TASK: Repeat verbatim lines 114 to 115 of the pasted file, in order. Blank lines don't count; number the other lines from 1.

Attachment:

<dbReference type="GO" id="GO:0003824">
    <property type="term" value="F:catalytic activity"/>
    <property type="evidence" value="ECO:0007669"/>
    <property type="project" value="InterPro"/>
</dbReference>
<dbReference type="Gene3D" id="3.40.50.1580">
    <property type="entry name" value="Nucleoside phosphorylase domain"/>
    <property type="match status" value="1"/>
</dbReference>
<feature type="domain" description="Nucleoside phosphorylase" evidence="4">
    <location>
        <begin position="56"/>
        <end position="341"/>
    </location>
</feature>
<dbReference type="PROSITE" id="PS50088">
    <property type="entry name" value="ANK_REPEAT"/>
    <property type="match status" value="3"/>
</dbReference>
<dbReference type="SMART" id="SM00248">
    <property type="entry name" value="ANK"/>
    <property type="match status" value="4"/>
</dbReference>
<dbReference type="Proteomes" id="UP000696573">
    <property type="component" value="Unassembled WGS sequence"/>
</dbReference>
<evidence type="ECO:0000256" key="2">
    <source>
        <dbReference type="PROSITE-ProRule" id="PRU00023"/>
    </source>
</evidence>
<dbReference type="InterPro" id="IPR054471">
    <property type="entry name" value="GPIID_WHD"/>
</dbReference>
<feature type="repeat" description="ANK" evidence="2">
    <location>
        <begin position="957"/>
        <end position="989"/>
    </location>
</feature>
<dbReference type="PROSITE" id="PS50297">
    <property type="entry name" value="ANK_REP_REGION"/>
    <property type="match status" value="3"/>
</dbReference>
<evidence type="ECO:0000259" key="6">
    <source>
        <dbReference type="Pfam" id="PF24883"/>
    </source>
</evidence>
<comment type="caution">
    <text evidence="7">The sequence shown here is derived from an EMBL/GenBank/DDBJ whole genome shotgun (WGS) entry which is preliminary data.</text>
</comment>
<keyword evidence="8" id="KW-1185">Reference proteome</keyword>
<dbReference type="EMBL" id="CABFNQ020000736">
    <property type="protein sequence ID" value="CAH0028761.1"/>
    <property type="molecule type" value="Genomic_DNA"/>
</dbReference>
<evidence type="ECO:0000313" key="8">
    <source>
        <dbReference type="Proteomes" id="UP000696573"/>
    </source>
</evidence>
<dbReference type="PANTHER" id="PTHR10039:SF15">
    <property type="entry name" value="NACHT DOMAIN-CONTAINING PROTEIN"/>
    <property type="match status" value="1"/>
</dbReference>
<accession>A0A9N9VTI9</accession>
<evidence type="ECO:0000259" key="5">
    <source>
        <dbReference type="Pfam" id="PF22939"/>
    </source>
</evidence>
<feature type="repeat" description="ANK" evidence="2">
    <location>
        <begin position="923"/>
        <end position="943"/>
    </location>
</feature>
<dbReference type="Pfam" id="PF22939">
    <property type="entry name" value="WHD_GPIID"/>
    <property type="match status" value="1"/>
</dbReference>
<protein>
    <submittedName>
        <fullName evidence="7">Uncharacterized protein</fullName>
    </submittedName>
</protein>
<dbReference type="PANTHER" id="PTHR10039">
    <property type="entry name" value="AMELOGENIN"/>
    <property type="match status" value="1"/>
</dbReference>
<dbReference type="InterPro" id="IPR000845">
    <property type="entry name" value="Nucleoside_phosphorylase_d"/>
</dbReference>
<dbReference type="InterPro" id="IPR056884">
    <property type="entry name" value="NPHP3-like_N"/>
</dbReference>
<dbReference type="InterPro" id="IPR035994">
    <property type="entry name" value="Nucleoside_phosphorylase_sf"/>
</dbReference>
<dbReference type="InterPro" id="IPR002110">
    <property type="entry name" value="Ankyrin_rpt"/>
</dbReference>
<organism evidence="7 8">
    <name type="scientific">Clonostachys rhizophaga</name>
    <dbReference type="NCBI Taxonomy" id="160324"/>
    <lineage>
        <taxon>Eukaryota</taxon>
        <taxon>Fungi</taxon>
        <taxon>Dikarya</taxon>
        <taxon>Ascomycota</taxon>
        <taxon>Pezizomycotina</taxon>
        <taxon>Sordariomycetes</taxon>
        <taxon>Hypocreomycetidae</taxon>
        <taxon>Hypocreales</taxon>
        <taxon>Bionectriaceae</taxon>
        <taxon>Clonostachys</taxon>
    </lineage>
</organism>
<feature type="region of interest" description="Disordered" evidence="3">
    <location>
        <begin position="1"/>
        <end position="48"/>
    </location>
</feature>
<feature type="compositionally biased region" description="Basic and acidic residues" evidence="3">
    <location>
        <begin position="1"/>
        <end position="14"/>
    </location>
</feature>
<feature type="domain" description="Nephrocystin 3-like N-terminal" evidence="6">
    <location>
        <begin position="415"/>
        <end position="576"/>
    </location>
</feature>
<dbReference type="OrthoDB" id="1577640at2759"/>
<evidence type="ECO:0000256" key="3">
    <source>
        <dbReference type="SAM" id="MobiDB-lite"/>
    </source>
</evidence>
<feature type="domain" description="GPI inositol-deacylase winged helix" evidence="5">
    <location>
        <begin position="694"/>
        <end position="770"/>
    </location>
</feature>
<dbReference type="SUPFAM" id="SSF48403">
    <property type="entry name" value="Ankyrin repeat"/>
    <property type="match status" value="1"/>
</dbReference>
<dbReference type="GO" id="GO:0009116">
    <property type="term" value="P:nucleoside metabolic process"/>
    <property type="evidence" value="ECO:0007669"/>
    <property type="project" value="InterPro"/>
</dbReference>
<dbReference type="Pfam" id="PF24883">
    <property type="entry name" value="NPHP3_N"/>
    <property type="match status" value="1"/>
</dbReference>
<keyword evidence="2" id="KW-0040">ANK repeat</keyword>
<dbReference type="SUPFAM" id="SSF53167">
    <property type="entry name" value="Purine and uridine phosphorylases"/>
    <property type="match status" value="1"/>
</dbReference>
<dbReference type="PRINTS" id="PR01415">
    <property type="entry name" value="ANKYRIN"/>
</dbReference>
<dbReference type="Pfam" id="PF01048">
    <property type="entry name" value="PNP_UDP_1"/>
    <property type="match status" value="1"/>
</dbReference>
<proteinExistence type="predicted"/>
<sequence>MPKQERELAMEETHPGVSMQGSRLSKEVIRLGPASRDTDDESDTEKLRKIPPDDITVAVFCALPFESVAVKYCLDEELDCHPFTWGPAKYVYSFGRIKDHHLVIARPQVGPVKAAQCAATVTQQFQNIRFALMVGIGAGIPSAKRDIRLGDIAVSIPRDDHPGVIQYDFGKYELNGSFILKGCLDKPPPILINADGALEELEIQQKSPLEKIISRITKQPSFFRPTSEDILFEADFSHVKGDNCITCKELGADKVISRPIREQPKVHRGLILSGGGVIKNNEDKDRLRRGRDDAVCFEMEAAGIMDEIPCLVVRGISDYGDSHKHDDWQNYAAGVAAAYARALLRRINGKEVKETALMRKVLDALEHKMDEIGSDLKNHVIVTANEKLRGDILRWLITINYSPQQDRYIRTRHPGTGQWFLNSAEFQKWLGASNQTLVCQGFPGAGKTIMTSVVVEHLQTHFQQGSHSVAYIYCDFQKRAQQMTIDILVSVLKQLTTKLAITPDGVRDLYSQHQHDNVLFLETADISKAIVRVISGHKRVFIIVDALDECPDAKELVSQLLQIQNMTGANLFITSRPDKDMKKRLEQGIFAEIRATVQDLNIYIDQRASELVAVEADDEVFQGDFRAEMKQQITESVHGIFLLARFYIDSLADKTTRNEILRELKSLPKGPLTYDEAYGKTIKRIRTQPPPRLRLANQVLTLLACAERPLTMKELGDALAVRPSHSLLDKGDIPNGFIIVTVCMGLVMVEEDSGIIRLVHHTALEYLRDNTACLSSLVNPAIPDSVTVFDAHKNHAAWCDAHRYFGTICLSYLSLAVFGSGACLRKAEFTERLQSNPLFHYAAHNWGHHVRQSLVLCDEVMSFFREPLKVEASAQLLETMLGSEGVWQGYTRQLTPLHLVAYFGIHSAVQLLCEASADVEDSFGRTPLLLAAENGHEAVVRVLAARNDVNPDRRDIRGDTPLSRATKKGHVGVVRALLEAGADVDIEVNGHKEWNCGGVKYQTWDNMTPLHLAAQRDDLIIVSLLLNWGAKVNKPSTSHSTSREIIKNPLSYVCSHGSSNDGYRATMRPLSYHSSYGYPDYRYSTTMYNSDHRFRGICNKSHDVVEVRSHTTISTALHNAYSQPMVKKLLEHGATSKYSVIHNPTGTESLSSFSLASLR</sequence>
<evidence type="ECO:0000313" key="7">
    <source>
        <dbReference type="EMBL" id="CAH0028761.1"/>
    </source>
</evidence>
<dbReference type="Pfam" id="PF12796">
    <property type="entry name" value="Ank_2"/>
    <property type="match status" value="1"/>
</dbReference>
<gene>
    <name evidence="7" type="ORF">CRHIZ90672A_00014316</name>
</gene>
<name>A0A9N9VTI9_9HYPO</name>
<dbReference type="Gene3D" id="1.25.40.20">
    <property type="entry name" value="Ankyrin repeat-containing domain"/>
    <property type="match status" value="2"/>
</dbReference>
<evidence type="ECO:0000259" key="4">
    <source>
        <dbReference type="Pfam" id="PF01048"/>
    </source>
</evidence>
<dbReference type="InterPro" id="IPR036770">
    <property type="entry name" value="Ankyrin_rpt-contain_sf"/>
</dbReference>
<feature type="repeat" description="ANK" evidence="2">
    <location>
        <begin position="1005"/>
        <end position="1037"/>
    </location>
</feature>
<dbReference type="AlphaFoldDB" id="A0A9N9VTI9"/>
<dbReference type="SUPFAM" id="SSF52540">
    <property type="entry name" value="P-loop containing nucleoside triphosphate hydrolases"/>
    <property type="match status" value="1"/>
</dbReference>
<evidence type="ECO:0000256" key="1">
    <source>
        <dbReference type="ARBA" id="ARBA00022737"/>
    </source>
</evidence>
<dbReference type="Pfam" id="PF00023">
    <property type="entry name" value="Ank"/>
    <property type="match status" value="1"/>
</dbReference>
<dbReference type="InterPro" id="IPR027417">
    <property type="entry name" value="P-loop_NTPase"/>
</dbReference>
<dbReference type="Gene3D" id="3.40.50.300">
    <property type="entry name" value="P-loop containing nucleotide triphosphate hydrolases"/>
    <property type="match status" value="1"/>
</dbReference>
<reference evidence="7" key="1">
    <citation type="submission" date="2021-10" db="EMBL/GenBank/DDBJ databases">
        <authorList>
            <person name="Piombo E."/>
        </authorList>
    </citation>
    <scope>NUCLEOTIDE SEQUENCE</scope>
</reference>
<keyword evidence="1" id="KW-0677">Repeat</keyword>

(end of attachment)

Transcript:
        <taxon>Hypocreomycetidae</taxon>
        <taxon>Hypocreales</taxon>